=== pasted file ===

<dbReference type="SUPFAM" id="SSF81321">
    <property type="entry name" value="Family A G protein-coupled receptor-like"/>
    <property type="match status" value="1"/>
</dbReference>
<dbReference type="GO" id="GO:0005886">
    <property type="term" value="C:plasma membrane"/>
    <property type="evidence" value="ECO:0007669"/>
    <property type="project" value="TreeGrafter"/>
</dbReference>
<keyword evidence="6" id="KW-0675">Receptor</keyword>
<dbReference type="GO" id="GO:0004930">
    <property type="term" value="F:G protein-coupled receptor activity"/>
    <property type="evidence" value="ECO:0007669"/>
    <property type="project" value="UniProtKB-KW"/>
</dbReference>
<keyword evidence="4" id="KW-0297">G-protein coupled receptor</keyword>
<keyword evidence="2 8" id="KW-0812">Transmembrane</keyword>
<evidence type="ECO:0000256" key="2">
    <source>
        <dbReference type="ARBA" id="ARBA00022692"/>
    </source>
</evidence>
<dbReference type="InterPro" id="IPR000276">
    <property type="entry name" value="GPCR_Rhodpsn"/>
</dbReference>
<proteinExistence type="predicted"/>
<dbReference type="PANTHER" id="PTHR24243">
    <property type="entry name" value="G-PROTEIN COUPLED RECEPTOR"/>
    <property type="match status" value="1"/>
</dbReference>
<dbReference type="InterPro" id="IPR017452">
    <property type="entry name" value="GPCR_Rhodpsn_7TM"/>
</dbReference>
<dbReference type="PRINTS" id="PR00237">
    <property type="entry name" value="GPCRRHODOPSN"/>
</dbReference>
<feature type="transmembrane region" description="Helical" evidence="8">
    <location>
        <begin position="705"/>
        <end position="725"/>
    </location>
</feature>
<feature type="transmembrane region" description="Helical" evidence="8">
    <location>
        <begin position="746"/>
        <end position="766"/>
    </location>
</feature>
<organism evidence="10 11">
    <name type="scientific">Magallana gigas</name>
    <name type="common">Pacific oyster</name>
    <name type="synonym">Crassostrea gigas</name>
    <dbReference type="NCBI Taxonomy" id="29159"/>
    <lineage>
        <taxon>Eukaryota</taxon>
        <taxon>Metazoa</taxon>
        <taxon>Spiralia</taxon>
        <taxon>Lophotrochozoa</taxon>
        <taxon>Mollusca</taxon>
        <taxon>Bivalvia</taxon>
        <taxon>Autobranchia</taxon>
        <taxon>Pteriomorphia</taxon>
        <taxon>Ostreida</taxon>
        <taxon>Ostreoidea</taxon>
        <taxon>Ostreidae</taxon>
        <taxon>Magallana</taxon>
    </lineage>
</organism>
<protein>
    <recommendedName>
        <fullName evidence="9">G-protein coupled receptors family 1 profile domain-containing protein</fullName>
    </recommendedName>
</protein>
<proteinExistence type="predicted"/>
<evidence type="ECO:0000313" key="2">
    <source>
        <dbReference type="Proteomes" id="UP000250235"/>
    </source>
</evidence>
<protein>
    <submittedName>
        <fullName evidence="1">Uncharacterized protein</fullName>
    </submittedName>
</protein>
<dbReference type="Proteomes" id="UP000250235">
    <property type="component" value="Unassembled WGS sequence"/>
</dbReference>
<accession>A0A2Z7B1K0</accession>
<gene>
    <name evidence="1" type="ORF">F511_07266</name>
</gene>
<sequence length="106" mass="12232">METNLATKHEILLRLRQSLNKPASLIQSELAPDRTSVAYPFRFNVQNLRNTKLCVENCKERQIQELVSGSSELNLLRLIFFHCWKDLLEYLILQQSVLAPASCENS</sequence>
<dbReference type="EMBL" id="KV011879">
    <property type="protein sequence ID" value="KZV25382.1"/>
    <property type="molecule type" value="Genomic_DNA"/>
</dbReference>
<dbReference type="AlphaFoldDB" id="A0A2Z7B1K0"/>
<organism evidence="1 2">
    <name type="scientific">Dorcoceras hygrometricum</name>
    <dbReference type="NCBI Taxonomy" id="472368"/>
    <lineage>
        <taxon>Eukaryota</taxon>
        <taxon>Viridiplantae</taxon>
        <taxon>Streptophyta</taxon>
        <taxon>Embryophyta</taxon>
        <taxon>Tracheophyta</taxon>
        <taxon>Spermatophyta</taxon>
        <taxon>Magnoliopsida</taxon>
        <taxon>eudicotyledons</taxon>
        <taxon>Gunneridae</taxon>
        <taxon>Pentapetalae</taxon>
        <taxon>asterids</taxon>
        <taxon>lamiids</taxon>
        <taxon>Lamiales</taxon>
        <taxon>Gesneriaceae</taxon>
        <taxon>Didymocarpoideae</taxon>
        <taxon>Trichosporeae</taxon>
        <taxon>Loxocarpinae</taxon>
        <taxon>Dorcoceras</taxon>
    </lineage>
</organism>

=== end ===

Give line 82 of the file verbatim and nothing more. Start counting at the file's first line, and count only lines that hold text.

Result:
        <fullName evidence="1">Uncharacterized protein</fullName>